Why Can’t Helicopters Fly Fast?


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Even large helicopters cannot fly very fast. Image by Helen Krasner

Helicopters cannot fly very fast.

Even the speediest helicopters move slowly compared to their fixed wing equivalents.

At a European air show on August 6th 1986, a slightly modified version of the ZB500 G-Lynx, manufactured by GKN Westland Helicopters, set a world speed record for a helicopter by flying at 217.5 knots, and the theoretical top speed for a rotary winged aircraft is only about 225 knots.

Limits to High Speed Flight – Flapback

The reasons for this are ultimately to do with the fact that a helicopter has rotating wings.  It is the helicopter’s spinning rotor blades which produce lift and enable the helicopter to fly, and these only produce an equal amount of lift in a still air hover.

When there is any wind at all, or the helicopter moves forward, the advancing blade (the forward moving one) has more air blowing over it – i.e., a higher airspeed – than the retreating blade (the backward moving one), and therefore produces more lift.

To counteract this dissymmetry of lift, we allow the blades to flap up and down, and this flapping equalises the lift across the rotor disc as the blades “flap to equality.”  But a side effect of this flapping is that when the cyclic is moved forward to increase speed, the rotor disc tilts forward initially, but then flaps back, and further forward cyclic movement is required in order to continue to accelerate.

This phenomenon, known as “flapback,” occurs throughout the whole speed range of the helicopter. So if we want to increase our speed, the cyclic has to be moved progressively further and further forward.  There will come a point at which the cyclic is on its forward limit, and the helicopter cannot fly any more quickly.

Airflow Reversal

However, in practice there are other factors which are likely to play a part in limiting the helicopter’s forward speed.  As the helicopter flies faster and faster, there is a progressively increasing difference in the relative velocities of the advancing and retreating blades.  To understand this, let’s put in some numbers.  If the helicopter is moving forward at 30 knots, assuming no wind, the difference between the airspeed of the advancing blade and the retreating one is 60 knots.  But if the helicopter is moving at 150 knots, this difference becomes 300 knots.  There comes a point at which the root of the retreating blade, which is the slowest part, has zero airspeed, since the helicopter is moving forward at a faster speed than that section of blade is rotating.  When that occurs, this particular section of rotor blade cannot produce any lift.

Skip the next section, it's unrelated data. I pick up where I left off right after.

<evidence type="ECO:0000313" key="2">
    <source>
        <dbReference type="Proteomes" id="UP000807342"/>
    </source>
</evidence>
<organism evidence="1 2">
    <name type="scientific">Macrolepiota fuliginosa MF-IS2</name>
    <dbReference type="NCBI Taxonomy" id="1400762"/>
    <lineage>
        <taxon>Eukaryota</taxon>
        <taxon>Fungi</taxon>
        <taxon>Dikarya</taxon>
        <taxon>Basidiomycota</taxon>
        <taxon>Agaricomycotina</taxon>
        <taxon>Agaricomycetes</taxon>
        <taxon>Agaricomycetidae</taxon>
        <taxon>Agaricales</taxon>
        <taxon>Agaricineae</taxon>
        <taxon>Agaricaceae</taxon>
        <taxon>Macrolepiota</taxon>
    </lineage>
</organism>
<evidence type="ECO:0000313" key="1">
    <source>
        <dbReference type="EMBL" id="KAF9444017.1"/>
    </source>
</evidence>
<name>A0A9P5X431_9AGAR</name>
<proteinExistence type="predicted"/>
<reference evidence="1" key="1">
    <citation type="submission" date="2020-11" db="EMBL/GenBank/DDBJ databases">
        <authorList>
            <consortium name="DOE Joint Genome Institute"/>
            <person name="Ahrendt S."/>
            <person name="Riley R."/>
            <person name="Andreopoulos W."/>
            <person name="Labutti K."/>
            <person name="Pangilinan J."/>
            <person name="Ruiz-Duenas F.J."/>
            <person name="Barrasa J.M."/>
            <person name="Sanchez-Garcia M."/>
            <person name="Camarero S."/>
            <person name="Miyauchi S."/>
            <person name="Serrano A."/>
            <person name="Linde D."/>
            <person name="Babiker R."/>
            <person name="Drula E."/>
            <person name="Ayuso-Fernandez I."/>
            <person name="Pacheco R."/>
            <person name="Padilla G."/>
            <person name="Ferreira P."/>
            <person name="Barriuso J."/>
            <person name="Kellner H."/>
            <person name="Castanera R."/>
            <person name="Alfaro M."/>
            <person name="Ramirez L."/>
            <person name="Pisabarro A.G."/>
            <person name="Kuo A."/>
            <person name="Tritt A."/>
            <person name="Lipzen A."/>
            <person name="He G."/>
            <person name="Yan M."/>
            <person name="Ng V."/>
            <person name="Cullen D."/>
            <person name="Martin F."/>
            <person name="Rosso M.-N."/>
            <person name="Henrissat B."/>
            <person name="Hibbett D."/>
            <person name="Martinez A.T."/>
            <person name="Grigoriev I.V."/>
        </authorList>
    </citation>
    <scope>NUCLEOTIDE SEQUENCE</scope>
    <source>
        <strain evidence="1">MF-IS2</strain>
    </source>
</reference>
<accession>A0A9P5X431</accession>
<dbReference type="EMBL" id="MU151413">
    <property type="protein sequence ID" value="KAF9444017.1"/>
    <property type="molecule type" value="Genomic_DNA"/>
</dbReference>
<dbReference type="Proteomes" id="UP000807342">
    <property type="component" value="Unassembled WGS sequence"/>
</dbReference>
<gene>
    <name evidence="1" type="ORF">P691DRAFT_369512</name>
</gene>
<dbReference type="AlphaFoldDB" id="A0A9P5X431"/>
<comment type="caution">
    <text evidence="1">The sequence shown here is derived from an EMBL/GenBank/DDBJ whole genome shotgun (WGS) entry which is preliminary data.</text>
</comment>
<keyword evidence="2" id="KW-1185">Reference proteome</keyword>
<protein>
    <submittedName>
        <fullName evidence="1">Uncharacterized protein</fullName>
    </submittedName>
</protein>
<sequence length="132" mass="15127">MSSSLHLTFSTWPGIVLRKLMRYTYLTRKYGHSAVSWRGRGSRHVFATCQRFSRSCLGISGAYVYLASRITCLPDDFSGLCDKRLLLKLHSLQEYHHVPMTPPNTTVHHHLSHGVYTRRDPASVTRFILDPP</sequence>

At first this only happens over a small area of the blade, but as the helicopter speeds up, this “airflow reversal” takes place over a larger and larger area of the retreating blade.  The only way the rotor system can compensate for this is for the outer part of the retreating blade to work harder.  So the outer section of the blade has to produce more lift, and it does this by operating at a higher and higher angle of attack, which is achieved through more flapping.  Although it doesn’t sound terribly efficient, the helicopter can operate quite happily in this condition, and tests have shown that some helicopters at maximum forward speed have 40% of the retreating blade affected by reverse flow.

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